Reading a good cult analysis book is actually a lot like getting a sharp pinch in the arm. (Here’s an amazing bibliography.) It stings, burns, maybe swells a bit. You know the vaccine contains tiny bits of the virus itself, suspended inertly in the medium.

Every good cult book I know has been written by someone who had to develop their own antibodies.

So: a few regular, highly-researched shots in the arm. It should be enough arms to offer herd immunity to those who don’t have access to the information. It’ll be good to keep up to date, and pay the experts to watch for mutations.

 

 

 

Judith Simmer-Brown to Distraught Shambhala Members: “Practice More.” (Notes and Transcript)

Judith Simmer-Brown to Distraught Shambhala Members: "Practice More." (Notes and Transcript)

On Saturday, August 4th, senior Shambhala International teacher Judith Simmer-Brown gave a talk in Boulder as part of a series called “Conversations That Matter”. The title was “Caring for Community,” and it was structured around a set of slogans called “The Four Reliances”, which are meant to help Buddhist practitioners separate out mundane and spiritual concerns.

In this context, the slogans were offered to help Shambhala practitioners in particular renew their commitment to the group’s ideas and practices, in the midst of continuing revelations of abuse within the group itself. They advise the practitioner to see immediate and obvious circumstances — and their interpretation of those circumstances — as ephemeral (or at best instrumental to a higher purpose) and to develop a depersonalized, non-judgmental, and non-verbal devotion to the group’s content.

The “Four Reliances”, featured in several Buddhist texts dating back to the first century CE, are:

  1. Do not rely on the personality or individuality of the teacher. Rely on the Dharma teachings themselves.
  2. Do not rely on the literal words. Rely on the meaning of the teachings.
  3. Do not rely on merely provisional teachings. Rely on the definitive or ultimate teachings.
  4. Do not rely on conceptual mind. Rely on the nondual wisdom of experience.

The presentation series is hosted by the group’s flagship Center, founded in 1970 by Chögyam Trungpa. Simmer-Brown’s talk was livestreamed for members of the public who registered via the Zoom platform. I registered under my own name, and recorded the event. No copyright notice or privacy request was posted.

Appropriating a popular concept from trauma-recovery discourse, Simmer-Brown explained that her talk would offer “foundational things that we need to know in order to be resilient practitioners.” In the Q&A that followed, she suggested that such resilience could be nurtured by the activities of the very group that had caused the trauma. “Our confusion and pain,” she told one questioner,” might drive us more deeply into practice.”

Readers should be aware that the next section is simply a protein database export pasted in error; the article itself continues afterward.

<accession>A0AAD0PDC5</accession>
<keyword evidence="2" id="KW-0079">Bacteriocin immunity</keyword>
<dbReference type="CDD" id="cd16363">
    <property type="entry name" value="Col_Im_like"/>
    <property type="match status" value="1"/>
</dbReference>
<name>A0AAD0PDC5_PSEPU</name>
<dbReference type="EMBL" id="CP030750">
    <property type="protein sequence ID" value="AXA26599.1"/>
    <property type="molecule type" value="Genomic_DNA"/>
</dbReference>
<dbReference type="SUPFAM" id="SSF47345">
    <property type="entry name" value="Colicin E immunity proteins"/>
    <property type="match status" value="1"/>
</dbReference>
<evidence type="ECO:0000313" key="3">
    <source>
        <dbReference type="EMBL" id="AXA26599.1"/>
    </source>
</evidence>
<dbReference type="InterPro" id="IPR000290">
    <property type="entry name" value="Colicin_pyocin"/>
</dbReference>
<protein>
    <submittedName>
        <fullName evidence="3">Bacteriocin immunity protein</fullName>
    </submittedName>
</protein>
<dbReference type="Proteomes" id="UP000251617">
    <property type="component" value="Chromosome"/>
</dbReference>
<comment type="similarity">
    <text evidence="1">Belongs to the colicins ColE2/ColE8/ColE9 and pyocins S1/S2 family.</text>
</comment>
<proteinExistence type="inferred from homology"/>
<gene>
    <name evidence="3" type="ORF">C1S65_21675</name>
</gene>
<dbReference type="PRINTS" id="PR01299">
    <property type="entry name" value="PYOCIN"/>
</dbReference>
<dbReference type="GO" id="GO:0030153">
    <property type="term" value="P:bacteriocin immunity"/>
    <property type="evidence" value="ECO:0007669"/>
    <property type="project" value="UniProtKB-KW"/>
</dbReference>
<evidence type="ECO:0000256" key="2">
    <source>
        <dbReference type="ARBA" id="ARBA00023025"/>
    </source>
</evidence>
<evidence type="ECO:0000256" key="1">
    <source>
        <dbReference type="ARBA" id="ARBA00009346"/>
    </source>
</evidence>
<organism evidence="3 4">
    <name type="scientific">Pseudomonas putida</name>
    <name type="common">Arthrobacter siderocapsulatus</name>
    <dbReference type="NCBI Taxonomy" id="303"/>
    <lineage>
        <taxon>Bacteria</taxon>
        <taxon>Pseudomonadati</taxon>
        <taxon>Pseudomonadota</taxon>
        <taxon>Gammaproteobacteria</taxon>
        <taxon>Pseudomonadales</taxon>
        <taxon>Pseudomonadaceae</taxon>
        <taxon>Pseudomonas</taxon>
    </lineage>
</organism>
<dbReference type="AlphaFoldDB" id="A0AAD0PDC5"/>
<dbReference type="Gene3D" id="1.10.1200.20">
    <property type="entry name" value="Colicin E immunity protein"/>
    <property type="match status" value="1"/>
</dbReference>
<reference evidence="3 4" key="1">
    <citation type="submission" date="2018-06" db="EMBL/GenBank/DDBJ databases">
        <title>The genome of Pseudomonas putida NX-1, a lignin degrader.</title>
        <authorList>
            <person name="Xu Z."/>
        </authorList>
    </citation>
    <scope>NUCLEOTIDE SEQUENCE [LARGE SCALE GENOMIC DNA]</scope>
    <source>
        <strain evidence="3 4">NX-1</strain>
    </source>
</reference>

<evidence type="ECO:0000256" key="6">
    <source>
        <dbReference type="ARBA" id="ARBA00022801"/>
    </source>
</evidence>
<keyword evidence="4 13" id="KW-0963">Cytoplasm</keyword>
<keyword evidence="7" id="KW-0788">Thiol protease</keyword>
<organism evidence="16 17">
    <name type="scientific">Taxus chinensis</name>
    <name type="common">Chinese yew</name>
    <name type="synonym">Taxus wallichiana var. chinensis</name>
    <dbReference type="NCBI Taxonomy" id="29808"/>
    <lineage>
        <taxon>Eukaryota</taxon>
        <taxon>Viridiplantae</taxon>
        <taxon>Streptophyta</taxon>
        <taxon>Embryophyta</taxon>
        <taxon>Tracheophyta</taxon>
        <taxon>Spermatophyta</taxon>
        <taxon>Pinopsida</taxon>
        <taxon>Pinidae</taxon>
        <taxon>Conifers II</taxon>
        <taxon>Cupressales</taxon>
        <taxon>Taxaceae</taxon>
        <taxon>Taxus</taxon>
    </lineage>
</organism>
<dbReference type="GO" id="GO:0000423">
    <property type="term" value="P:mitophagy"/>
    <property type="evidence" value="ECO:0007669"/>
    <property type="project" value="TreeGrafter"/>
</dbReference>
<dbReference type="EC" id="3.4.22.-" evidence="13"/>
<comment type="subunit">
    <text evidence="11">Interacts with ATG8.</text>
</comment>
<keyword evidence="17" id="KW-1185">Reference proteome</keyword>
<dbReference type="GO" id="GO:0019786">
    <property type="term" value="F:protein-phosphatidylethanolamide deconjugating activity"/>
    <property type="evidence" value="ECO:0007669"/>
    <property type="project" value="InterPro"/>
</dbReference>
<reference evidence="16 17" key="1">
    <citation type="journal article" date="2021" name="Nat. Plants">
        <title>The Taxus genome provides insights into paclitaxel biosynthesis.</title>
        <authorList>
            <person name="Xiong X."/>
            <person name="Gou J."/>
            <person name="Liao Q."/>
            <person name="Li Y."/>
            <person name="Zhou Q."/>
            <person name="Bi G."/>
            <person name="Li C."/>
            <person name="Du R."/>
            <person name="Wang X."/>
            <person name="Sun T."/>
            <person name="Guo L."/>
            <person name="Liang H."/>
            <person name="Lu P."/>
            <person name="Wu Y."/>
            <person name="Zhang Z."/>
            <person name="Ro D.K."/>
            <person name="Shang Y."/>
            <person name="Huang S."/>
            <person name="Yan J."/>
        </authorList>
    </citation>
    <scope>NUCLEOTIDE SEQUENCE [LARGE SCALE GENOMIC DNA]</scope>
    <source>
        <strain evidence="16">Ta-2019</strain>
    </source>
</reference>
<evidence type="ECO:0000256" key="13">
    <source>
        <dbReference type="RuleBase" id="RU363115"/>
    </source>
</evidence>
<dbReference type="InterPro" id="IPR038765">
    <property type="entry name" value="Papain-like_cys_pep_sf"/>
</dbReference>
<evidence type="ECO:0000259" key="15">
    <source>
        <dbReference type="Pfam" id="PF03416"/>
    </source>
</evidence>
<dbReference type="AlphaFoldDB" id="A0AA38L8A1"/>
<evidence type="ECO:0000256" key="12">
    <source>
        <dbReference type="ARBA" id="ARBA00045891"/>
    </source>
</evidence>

The appeal from group leaders to double down on group practice in the face of group abuse is a common theme in the crisis responses of yoga and dharma organizations. When the news of Pattabhi Jois’s decades of sexual assaults on his women students began to go mainstream, a common insider response was to repeat Jois’s most famous aphorism: “Practice, and all is coming.”

As the Shambhala foundations shake, many devotees are likewise relying on beloved sayings of Trungpa, such as: “The essence of warriorship, or the essence of human bravery, is refusing to give up on anyone or anything.” (Shambhala: The Sacred Path of the Warrior, 2009, p. 17). A similar theme grounds the recent remarks of Susan Piver, as well as Pema Chödron’s 1993 and 2011 responses to Trungpa’s own abuses. Continue reading “Judith Simmer-Brown to Distraught Shambhala Members: “Practice More.” (Notes and Transcript)”

Jivamukti Yoga Claims Position “At the Forefront” of the Consent Card Movement

Jivamukti Director Claims Company Is “At the Forefront” of the Consent Card Movement

(With thanks to Karen Rain for her editorial suggestions.)

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In this Triyoga Talks podcast (transcript excerpt below), Jivamukti co-founder Sharon Gannon is asked about why the Jivamukti New York flagship studio has started using consent cards. Gannon throws the question to studio director Jason Morris, who takes the opportunity to present some rebranding talking points.

For Morris, Jivamukti “has been a safe haven” historically, and offering consent cards is a way for the brand to continue to be safe, and to be “at the forefront” of the conversation on consent.

This is a revisionist stretch.

In 2016,  JYS settled a sexual harassment lawsuit against lead teacher and trainer (Gannon was also named in the suit) in 2016. In an interview, the plaintiff in the suit suggested that a culture of implied consent in relation to adjustments was a factor in the harassment.

The 2012 book Yoga Assists: A Complete Visual and Inspirational Guide to Yoga Asana Assists authored by Sharon Gannon and her Jivamukti co-founder David Life does not contain the word “consent”, nor any substantive discussion of power differentials in teaching. The book is currently on sale in their shop. Continue reading “Jivamukti Yoga Claims Position “At the Forefront” of the Consent Card Movement”

Pema Chödrön on Trungpa in 2011: “I Can’t Answer the Relative Questions”

This is a followup on notes I published about the structure, language, and impact of disorganized attachment evident in the Shambhala organization. It also provides an update on the question of Chödrön’s approach to Shambhala history, and whether it provides clarity or obfuscation in relation to the present revelations of institutional abuse.